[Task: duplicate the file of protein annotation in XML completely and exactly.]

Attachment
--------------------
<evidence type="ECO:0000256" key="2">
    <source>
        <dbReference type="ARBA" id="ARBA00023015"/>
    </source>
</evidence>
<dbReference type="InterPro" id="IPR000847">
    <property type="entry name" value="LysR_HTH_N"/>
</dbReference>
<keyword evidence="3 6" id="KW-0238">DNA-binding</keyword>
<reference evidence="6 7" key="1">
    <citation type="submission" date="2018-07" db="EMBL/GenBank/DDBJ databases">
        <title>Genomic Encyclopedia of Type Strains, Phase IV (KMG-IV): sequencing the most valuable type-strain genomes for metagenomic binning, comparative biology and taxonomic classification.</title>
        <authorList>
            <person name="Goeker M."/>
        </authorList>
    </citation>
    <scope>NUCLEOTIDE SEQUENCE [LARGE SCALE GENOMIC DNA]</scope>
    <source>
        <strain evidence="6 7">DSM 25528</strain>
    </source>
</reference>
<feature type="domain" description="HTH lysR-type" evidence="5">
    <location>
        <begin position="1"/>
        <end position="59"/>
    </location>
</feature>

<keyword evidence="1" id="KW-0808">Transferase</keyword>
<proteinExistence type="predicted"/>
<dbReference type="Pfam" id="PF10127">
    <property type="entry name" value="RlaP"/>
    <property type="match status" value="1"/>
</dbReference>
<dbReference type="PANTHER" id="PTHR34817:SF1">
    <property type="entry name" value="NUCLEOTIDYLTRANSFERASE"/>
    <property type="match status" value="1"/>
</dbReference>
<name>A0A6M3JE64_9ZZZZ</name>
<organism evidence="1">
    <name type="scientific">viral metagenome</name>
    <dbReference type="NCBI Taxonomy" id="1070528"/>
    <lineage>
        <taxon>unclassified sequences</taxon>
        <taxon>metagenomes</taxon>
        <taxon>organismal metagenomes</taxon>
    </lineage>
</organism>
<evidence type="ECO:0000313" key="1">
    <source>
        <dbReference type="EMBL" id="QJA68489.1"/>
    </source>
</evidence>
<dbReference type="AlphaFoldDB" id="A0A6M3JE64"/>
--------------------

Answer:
<evidence type="ECO:0000256" key="2">
    <source>
        <dbReference type="ARBA" id="ARBA00023015"/>
    </source>
</evidence>
<dbReference type="InterPro" id="IPR000847">
    <property type="entry name" value="LysR_HTH_N"/>
</dbReference>
<keyword evidence="3 6" id="KW-0238">DNA-binding</keyword>
<reference evidence="6 7" key="1">
    <citation type="submission" date="2018-07" db="EMBL/GenBank/DDBJ databases">
        <title>Genomic Encyclopedia of Type Strains, Phase IV (KMG-IV): sequencing the most valuable type-strain genomes for metagenomic binning, comparative biology and taxonomic classification.</title>
        <authorList>
            <person name="Goeker M."/>
        </authorList>
    </citation>
    <scope>NUCLEOTIDE SEQUENCE [LARGE SCALE GENOMIC DNA]</scope>
    <source>
        <strain evidence="6 7">DSM 25528</strain>
    </source>
</reference>
<feature type="domain" description="HTH lysR-type" evidence="5">
    <location>
        <begin position="1"/>
        <end position="59"/>
    </location>
</feature>

<keyword evidence="1" id="KW-0808">Transferase</keyword>
<proteinExistence type="predicted"/>
<dbReference type="Pfam" id="PF10127">
    <property type="entry name" value="RlaP"/>
    <property type="match status" value="1"/>
</dbReference>
<dbReference type="PANTHER" id="PTHR34817:SF1">
    <property type="entry name" value="NUCLEOTIDYLTRANSFERASE"/>
    <property type="match status" value="1"/>
</dbReference>
<name>A0A6M3JE64_9ZZZZ</name>
<organism evidence="1">
    <name type="scientific">viral metagenome</name>
    <dbReference type="NCBI Taxonomy" id="1070528"/>
    <lineage>
        <taxon>unclassified sequences</taxon>
        <taxon>metagenomes</taxon>
        <taxon>organismal metagenomes</taxon>
    </lineage>
</organism>
<evidence type="ECO:0000313" key="1">
    <source>
        <dbReference type="EMBL" id="QJA68489.1"/>
    </source>
</evidence>
<dbReference type="AlphaFoldDB" id="A0A6M3JE64"/>